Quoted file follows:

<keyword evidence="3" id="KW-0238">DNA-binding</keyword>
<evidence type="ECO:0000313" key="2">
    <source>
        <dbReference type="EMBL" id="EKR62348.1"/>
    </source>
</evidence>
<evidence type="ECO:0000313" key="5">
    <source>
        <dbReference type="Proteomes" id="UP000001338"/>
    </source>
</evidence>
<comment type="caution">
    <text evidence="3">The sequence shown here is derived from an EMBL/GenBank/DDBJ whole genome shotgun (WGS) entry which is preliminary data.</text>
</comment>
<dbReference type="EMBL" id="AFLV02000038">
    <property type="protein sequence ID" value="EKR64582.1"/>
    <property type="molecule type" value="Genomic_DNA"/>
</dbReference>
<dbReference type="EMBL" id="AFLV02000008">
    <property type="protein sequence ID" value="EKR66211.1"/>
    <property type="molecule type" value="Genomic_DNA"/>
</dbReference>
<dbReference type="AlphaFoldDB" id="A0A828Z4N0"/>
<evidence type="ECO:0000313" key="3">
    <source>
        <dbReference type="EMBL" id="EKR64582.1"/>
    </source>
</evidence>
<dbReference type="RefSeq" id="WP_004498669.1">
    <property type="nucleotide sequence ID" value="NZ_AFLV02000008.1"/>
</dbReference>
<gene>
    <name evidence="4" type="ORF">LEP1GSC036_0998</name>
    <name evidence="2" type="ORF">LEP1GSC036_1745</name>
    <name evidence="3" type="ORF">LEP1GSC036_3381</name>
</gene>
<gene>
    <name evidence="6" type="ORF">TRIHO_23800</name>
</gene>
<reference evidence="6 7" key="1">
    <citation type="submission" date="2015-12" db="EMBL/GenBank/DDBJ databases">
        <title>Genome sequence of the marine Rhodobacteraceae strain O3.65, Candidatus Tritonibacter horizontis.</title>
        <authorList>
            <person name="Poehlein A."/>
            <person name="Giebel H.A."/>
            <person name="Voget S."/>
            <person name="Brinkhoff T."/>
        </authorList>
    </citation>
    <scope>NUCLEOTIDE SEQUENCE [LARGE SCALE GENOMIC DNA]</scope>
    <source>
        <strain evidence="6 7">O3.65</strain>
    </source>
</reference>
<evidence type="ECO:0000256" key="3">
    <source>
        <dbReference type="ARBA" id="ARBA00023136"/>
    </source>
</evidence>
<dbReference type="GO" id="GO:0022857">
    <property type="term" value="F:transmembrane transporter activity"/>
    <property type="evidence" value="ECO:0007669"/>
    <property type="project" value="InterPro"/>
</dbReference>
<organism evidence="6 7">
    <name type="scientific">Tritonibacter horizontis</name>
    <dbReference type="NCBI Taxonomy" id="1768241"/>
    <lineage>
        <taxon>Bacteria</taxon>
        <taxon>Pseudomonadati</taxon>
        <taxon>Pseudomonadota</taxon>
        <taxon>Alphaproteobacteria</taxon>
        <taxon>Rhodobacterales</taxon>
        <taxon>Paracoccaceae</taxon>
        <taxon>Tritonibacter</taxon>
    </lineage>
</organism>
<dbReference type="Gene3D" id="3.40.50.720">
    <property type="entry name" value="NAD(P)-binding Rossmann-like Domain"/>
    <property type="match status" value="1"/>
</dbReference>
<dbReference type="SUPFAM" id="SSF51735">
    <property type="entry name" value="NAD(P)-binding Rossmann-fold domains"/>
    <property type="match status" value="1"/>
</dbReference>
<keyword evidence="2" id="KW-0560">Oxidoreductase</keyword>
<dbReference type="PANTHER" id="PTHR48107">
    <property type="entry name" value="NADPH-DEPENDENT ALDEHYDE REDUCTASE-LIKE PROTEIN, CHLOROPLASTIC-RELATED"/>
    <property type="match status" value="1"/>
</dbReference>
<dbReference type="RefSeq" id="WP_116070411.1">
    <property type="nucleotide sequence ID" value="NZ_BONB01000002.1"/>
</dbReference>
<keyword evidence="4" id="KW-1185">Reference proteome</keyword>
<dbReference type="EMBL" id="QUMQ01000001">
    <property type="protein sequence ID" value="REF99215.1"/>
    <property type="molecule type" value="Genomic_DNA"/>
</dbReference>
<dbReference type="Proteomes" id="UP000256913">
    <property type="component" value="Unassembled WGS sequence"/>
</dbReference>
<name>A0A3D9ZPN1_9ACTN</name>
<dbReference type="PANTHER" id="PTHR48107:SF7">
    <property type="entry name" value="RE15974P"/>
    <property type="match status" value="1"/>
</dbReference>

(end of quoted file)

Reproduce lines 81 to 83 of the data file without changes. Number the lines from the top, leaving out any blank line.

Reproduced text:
</dbReference>
<dbReference type="SUPFAM" id="SSF51735">
    <property type="entry name" value="NAD(P)-binding Rossmann-fold domains"/>